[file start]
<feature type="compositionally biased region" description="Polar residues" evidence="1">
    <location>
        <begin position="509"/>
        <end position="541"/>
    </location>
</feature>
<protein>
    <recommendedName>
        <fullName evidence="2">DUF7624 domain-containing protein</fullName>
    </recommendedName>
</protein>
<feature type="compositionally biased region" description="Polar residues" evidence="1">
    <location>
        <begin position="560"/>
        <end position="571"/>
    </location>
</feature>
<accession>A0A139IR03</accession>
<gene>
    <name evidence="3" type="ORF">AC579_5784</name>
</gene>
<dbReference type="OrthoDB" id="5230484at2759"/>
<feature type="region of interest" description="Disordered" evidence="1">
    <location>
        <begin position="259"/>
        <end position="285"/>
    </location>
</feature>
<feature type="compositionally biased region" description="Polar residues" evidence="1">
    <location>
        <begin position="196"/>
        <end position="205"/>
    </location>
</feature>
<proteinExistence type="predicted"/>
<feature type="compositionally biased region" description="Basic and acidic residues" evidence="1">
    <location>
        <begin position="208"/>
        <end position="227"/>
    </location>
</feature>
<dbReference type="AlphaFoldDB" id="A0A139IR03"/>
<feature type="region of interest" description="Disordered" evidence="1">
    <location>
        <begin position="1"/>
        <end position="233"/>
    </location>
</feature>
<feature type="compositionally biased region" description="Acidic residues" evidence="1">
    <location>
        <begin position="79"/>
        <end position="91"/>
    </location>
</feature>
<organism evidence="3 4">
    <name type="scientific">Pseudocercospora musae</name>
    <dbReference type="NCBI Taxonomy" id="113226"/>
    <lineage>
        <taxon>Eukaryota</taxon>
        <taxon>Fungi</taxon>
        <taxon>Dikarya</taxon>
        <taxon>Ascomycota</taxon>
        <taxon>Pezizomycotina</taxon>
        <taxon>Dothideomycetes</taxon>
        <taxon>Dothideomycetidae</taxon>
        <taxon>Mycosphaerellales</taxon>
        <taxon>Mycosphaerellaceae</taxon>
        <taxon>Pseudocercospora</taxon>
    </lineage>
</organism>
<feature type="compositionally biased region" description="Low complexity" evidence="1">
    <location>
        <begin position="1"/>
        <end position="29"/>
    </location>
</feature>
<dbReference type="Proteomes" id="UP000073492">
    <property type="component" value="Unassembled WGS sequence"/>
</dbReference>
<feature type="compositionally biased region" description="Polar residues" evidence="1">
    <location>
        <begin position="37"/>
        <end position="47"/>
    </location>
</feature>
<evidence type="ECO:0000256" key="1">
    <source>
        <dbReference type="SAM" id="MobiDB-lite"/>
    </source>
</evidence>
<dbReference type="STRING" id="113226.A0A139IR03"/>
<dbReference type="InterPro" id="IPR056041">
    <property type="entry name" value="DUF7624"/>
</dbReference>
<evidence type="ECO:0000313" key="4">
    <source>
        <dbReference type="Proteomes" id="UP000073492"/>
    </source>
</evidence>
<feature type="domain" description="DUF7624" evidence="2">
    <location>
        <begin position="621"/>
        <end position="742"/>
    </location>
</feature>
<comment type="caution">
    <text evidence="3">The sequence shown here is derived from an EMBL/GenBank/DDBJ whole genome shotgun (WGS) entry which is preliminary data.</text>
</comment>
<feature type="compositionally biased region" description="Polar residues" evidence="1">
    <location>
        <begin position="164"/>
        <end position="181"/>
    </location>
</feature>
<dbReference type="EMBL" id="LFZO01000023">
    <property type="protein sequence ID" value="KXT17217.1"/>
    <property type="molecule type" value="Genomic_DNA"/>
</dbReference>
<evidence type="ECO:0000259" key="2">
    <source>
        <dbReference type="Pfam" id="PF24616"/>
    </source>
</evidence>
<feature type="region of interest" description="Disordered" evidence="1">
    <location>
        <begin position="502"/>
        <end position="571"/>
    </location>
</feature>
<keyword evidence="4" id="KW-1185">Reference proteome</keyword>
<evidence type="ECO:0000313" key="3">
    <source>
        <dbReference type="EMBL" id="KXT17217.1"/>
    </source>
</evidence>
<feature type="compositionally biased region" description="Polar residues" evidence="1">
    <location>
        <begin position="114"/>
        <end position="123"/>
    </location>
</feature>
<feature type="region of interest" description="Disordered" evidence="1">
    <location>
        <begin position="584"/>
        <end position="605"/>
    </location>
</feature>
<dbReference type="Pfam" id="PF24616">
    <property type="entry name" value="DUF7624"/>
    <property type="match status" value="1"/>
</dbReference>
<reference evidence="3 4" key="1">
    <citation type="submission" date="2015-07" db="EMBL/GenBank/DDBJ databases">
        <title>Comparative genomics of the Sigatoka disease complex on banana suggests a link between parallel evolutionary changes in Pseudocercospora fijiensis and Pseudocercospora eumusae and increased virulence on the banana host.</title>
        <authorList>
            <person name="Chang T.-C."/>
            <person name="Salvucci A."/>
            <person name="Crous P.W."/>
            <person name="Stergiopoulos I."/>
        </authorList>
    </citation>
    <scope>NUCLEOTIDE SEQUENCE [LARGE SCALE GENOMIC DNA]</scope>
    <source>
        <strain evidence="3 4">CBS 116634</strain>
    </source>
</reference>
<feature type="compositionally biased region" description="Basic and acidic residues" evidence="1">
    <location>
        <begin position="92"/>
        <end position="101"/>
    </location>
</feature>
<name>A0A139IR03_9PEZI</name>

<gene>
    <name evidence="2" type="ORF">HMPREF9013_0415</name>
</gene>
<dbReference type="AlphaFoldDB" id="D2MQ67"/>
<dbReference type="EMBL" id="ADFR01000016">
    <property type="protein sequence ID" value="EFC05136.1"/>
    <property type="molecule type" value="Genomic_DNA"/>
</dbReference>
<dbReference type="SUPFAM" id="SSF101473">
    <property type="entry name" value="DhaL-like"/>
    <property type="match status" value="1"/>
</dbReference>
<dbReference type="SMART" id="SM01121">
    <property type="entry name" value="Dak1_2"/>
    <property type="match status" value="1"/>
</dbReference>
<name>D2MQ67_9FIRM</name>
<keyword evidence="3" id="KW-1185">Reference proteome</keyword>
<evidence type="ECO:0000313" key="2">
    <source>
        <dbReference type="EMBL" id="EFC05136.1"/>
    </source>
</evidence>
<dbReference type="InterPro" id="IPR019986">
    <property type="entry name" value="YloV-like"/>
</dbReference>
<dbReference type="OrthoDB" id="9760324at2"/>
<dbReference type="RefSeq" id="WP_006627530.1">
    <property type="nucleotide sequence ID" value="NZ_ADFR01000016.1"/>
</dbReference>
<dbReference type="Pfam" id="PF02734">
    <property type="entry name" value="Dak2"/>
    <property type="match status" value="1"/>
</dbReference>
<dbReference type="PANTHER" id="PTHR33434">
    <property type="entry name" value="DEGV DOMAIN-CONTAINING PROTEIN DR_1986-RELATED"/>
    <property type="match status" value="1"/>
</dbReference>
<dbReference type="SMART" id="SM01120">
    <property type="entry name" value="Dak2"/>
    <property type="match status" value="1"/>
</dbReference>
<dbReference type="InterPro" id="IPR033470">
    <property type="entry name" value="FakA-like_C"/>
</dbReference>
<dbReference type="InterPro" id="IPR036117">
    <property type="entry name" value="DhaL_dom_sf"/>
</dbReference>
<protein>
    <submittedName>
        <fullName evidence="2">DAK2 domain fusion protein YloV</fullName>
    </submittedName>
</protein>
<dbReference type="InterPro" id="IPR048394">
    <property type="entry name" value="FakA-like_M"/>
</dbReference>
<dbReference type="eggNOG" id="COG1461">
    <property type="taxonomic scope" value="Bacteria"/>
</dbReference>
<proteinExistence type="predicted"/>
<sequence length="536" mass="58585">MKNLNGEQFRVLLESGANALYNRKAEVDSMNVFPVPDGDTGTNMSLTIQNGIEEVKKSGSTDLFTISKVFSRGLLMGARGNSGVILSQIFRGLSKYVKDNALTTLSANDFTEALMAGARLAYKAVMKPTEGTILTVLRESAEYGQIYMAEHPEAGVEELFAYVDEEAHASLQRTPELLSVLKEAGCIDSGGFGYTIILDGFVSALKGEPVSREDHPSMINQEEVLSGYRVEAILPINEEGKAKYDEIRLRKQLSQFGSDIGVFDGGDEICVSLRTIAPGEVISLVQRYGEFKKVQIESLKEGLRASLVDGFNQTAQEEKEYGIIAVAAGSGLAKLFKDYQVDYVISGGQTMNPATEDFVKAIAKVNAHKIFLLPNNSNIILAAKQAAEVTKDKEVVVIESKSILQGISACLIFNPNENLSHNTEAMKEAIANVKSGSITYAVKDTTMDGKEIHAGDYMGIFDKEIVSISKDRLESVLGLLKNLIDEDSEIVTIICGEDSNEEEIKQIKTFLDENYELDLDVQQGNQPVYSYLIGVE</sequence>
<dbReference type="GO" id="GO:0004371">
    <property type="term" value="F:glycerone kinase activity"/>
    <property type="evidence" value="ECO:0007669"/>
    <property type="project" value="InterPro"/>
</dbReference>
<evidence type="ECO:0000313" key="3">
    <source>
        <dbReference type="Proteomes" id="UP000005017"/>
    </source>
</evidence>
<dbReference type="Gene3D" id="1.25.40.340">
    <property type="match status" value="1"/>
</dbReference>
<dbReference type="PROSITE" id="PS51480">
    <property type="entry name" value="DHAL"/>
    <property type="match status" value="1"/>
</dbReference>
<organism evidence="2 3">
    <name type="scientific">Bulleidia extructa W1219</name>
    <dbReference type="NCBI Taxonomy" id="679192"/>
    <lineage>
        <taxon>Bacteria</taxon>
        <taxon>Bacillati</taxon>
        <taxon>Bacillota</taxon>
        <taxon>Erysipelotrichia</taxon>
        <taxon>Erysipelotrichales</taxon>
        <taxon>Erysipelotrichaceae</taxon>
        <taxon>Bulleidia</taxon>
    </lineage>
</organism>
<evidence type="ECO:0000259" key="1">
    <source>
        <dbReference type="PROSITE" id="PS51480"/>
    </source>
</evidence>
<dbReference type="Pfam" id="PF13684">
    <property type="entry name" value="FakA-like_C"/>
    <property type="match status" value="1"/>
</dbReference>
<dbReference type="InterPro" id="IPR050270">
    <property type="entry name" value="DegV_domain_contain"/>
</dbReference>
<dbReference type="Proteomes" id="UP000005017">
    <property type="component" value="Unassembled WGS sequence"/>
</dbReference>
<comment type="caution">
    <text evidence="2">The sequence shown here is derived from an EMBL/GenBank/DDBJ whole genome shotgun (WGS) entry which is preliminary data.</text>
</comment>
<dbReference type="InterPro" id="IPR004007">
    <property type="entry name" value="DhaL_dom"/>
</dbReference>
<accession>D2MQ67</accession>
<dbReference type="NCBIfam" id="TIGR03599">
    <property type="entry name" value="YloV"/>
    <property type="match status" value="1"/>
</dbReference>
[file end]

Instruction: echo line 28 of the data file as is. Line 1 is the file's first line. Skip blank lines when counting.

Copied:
</feature>